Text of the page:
Tuesday, 4 November 2008

Winter Thrushes

It was another gloomy and, at first, foggy morning. I was determined to find something interesting, after all Kent has been having quite a few good birds in the last week or so.

When I got to the Freedown I was pleased to see some sheep grazing there. It's been without any animals for a while and this means that the grass get much longer and the whole habitat becomes less useful. As I walked along side the Freedown I heard the loud call of a Golden Plover Plover overhead. I had a try a whistling its call and to my surprise it circled round and almost landed in the filed in front of me. At the last moment it seemed to realise that I wasn't another Golden Plover and it flew off, again calling loudly.

In the hedge I came across a flock of Long-tailed Tits. Roving flocks are always worth checking, they often attract other birds that join them as they move through the trees, but on this occasion they were alone.

In Farm wood the trees were alive with Crests, and once again I spent some time looking through them. All to no avail, they were all Goldcrests, I didn't even find a Firecrest amongst them. Even so they were fun to watch and try to photograph. May be a Pallas's Warbler with them tomorrow?
All the while I was aware of birds on the move, Redwings and a few Song Thrushes dashed from the trees in the hedge as I walked along, only to land and disappear deep in a tree further on. Seldom did they sit out, in view, for more than a couple of seconds before disappearing. Fiches were in evidence with what seemed like an influx of Chaffinches and small parties of Goldfinches moving through. It's always difficult to know if it the same feeding flocks of finches or new birds genuinely arriving unless you're actually watching visible migration at the cliff top when in the right conditions you can see the flocks of birds arriving.

When I got to the Paddock here were thrushes everywhere. Once again the Redwings and Song Thrushes seemed to vanish into the bushes as soon as they landed. The Filedfares were much more visible, with small flocks sitting in the trees in the central area.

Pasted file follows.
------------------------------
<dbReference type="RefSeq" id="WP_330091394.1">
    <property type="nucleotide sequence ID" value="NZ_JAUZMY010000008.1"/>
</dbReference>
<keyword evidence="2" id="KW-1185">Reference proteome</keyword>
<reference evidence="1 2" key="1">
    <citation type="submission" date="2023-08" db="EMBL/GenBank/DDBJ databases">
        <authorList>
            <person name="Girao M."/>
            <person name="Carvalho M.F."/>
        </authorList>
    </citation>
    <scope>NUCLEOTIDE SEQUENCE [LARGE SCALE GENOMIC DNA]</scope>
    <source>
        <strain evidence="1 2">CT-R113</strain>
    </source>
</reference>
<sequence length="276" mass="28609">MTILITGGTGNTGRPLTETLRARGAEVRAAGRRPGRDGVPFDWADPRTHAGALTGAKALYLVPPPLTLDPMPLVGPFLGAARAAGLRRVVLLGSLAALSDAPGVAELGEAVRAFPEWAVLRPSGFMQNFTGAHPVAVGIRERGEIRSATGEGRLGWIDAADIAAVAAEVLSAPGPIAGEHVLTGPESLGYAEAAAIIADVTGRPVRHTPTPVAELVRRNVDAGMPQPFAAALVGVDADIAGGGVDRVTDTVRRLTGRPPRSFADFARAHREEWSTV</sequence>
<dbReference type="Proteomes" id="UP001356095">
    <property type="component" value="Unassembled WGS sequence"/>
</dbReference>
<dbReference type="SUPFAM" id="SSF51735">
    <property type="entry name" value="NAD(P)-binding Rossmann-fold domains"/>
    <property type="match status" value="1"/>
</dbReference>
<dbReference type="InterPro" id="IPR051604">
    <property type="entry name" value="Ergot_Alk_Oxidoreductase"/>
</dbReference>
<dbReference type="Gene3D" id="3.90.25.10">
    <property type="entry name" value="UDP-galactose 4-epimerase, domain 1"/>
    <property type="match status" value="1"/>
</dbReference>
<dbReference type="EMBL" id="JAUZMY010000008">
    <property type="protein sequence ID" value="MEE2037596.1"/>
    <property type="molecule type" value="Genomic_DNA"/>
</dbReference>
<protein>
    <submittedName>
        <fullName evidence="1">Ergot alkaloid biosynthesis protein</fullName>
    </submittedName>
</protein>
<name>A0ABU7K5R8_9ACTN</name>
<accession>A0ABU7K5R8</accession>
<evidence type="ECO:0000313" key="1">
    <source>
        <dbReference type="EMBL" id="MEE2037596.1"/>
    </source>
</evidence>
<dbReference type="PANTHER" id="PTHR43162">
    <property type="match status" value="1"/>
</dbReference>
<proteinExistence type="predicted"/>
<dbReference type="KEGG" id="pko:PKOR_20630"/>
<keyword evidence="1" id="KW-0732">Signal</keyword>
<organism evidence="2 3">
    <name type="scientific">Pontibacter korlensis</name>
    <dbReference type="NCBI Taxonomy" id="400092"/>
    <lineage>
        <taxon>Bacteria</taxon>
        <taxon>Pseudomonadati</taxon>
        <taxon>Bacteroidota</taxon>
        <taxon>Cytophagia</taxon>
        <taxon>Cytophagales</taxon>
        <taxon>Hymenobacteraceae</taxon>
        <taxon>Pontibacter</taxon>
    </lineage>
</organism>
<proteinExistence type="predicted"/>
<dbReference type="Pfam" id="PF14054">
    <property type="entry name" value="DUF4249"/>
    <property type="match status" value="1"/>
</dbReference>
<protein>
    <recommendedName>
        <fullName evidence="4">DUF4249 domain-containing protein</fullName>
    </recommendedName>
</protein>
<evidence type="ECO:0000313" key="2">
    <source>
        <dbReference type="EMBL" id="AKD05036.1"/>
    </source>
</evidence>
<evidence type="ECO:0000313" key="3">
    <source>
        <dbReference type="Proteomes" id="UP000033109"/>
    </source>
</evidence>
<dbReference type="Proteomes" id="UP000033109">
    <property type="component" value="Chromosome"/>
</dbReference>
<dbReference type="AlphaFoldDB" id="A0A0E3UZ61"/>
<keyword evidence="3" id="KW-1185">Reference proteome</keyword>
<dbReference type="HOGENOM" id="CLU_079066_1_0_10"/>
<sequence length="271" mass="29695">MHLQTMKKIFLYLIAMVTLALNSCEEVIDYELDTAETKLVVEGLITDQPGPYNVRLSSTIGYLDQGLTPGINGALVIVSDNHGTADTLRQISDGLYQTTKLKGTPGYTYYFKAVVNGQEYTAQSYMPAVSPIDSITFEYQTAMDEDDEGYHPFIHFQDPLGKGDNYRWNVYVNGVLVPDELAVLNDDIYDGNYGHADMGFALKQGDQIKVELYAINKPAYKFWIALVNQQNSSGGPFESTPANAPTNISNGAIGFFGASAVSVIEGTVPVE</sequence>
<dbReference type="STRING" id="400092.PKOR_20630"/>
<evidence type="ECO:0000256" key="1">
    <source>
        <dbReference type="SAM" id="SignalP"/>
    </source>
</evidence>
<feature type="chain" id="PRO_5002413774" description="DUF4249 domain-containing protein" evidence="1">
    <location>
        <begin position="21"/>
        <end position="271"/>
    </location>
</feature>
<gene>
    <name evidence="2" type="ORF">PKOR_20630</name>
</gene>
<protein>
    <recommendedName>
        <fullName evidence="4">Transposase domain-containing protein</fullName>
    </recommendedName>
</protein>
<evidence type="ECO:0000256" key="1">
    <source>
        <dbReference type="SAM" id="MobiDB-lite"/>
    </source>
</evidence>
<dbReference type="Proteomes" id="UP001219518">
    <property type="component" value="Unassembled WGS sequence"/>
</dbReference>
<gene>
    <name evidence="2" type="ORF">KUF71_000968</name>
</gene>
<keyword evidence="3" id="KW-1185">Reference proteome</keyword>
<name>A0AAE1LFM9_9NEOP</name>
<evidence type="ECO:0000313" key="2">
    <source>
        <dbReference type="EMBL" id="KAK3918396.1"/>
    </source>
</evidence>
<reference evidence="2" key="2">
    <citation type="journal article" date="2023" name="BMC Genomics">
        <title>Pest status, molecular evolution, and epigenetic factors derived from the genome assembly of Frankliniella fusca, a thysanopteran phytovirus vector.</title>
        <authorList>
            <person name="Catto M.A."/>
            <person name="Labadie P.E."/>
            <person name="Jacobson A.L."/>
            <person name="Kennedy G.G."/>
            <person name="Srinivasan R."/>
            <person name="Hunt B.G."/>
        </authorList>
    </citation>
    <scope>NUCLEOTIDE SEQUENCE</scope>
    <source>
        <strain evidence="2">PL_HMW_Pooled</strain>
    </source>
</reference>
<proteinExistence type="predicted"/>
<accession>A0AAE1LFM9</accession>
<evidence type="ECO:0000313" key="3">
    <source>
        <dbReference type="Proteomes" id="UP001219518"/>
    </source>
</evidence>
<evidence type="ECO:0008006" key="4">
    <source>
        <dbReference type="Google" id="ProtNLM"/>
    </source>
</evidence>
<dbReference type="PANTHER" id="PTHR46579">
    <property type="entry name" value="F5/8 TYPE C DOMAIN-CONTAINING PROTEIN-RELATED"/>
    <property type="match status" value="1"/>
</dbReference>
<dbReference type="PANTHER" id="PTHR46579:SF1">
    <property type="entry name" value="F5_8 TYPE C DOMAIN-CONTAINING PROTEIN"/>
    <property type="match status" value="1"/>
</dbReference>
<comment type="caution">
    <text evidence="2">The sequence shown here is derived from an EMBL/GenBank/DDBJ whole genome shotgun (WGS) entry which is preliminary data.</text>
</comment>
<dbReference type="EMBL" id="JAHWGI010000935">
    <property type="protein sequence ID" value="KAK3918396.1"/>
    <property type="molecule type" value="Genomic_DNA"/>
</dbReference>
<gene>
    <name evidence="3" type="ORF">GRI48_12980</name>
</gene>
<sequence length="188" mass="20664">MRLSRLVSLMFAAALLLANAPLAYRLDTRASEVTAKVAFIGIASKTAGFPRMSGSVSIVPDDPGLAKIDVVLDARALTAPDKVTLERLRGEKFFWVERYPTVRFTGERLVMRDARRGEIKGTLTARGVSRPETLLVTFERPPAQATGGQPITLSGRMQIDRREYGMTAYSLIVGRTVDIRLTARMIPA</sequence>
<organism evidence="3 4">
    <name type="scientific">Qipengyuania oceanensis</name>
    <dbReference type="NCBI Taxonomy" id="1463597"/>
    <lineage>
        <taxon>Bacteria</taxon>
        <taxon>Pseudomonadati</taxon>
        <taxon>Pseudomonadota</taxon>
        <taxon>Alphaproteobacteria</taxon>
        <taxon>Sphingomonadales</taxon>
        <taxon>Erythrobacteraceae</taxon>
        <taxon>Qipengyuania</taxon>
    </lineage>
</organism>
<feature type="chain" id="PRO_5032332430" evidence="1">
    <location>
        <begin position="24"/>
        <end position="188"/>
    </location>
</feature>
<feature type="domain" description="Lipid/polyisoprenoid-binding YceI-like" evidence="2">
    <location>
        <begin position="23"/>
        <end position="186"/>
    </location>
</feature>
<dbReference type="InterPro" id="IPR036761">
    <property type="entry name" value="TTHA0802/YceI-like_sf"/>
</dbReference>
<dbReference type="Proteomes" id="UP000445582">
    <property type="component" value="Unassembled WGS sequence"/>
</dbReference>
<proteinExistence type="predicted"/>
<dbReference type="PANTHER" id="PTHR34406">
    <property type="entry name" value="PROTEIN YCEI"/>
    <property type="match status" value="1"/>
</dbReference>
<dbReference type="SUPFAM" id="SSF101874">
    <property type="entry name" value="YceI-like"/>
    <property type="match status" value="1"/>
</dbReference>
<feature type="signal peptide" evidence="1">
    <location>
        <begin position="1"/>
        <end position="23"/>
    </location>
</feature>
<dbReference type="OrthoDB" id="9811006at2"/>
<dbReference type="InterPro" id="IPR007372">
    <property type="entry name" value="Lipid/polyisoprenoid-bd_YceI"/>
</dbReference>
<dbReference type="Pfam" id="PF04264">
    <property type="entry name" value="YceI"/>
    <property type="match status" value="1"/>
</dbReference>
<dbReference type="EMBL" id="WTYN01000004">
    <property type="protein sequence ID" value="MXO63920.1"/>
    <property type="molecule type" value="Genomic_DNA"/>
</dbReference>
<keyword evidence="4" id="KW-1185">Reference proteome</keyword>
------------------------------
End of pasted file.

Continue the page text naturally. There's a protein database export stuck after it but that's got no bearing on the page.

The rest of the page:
I managed to get closer to some, although others moved on to the next bush or tree. None of them seemed to fly far and they gave the impression of newly arrived migrants.
This bird sat and preened even as I approached far closer than I expected it to let me. While I was watching all the movement in the various groups of thrushes I came across a single female or juvenile Ring Ouzel, but it disappeared into the bottom hedge and I couldn't re-find it.

Blackbirds were also very much in evidence, and I suspect that the majority of them were also newly arrived migrants. (when I got home there were several more than usual in the garden). You can see what the attraction is in the Paddock. I expect that once the berries are gone most of the birds will move on. On the way back to the car park a party of 24 Lapwings flew over. This wouldn't be notable in most places but for some unknown reason we see very few Lapwings here, or on the adjacent farm land.
Back at the monument this Kestrel was imitating one of those models that balance on a "plinth" so that you can spin them round. A good walk round and lots of birds, but the rarity will have to wait until tomorrow.
One last quick thought, are the dogs in St Margaret's deaf or stupid? If not why do so many dog walkers have to shout at the top of their voices to control their pets?


Pat said...

Your photogaphs just get better, particularly like the blackbird and the acrobatic long tailed tit.

Tony Morris said...

Thank you Pat,

Warren Baker said...

Those dogs must suffer from the same condition as the kids round here!!!